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Michigan Senate bills would revive dues skim for home health workers

Government employees can opt out of unions, but Senate Bill 790 would make it much harder

If you’re not familiar with the phrase “dues skim,” that’s because it was a battle fought and won more than a decade ago.

Years before dues skim went away, home health workers — often people taking care of loved ones who cannot take care of themselves — would realize that their paychecks were light.

Then they found out why: They were paying a union they never signed up for or received benefits from. Dues were being skimmed from their paychecks, and nobody even bothered to ask. That practice was put to rest in 2013. 

But the old days of dues skim would return under Senate Bill 790, which was submitted Thursday by Sen. Kevin Hertel, D-St. Clair Shores.

Officially, the 15-page bill says it would create the Home Health Caregiver Council, a seven-member board that would oversee issues involving those workers. The council would set compensation rates and issue checks for home health workers.

It would also be authorized to deduct union fees. Under the previous iteration of dues skim, the Service Employees International Union pulled in about $34 million between November 2006 and February 2013.

The dues skim ended in March 2013, when the SEIU’s contract expired.

“The checks mailed in March are expected to be the last ones from which union dues will be deducted,” CapCon reported back then.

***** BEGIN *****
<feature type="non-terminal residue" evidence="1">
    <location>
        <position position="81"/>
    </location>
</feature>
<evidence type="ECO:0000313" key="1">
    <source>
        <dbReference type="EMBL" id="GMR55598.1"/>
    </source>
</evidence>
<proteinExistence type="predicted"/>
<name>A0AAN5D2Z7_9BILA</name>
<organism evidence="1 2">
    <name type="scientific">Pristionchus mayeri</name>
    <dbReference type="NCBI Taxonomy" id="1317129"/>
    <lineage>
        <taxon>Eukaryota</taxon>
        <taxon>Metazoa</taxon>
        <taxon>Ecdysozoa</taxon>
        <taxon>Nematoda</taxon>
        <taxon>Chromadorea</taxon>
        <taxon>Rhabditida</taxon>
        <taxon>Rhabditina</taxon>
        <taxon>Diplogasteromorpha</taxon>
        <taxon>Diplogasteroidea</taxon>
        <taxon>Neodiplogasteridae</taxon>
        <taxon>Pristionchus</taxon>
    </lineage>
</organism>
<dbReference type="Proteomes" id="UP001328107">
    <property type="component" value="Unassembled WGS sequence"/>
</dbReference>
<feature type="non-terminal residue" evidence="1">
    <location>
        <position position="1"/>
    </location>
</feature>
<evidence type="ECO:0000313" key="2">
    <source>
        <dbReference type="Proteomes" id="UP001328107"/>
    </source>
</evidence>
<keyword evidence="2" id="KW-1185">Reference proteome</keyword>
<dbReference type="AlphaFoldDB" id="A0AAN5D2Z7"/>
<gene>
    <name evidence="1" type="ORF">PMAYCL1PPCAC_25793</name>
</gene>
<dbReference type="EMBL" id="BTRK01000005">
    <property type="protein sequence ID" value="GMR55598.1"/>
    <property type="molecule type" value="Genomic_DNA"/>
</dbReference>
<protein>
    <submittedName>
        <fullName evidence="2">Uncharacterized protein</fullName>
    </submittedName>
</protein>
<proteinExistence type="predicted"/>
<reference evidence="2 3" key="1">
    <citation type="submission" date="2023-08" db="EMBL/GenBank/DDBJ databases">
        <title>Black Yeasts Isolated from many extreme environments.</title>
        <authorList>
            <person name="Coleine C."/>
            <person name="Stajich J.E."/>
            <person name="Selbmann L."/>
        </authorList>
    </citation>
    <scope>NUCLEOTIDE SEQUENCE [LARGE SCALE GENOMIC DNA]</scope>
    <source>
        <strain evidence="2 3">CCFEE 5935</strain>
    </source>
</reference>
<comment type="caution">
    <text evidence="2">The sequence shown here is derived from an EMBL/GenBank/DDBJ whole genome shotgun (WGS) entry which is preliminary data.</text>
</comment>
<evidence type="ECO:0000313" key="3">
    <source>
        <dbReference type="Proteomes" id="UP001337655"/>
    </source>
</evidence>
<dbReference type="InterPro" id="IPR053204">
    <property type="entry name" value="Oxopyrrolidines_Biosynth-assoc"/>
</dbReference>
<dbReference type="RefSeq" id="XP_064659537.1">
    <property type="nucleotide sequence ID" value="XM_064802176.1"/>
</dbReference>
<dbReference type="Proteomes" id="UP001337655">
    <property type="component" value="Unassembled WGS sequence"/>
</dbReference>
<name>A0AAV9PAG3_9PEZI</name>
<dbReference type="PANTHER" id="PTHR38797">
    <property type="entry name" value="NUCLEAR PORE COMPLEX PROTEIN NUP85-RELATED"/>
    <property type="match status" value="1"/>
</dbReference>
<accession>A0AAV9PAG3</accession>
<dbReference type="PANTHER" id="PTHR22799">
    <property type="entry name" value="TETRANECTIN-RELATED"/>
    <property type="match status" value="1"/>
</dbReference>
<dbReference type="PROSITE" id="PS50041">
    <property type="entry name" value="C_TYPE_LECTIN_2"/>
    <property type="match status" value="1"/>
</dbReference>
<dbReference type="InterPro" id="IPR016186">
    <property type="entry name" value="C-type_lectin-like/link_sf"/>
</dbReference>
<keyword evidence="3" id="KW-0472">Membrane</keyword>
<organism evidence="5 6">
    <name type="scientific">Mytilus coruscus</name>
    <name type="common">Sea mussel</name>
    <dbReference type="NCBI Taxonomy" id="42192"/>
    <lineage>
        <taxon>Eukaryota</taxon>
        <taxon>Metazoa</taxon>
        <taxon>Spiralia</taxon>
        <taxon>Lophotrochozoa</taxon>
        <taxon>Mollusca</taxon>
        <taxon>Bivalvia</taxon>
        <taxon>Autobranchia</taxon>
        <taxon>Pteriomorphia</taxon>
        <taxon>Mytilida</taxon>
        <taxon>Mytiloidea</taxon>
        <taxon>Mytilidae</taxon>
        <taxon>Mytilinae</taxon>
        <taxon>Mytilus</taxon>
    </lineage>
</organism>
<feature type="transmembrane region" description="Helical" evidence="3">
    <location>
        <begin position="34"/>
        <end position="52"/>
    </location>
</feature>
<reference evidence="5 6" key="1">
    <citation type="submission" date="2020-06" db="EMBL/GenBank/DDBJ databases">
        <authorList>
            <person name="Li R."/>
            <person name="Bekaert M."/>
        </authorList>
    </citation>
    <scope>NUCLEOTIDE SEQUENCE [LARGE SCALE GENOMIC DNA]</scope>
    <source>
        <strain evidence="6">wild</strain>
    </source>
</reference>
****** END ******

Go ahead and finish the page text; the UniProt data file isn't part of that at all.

The same day Hertel submitted Senate Bill 790, the SEIU announced plans to spend $200 million to re-elect President Joe Biden.

The new scheme would make opt-outs onerous. Thanks to the 2018 U.S. Supreme Court decision Janus v. AFSCME, government employees have a First Amendment right to opt out of unions. But Senate Bill 790 is not written to make opt-outs easy.

The home health worker who wanted to leave the union would have to ask the union, not the newly created state council. And the union, not the council, would be the one to process the cancellation.

“The council shall rely on information provided by the bargaining representative regarding whether deductions for a labor organization were properly canceled or changed, and the labor organization shall indemnify the council for any claims made by the individual home help caregiver for deductions made in reliance on that information,” reads a portion of the bill.

Senate Bill 790 is tie-barred with Senate Bill 791. That means both must be enacted into law for either to take effect.

Senate Bill 791 changes a law in Michigan that removes caregivers from the definition of “public employee.” That law was enacted in response to the dues skim of the past.

In November 2012, the people of Michigan rejected Proposal 4 of 2012. According to Ballotpedia, the people of Michigan rejected Proposal 4 by a 56-44 margin. The proposal would have allowed in-home care workers to collectively bargain.

Michigan Capitol Confidential is the news source produced by the Mackinac Center for Public Policy. Michigan Capitol Confidential reports with a free-market news perspective.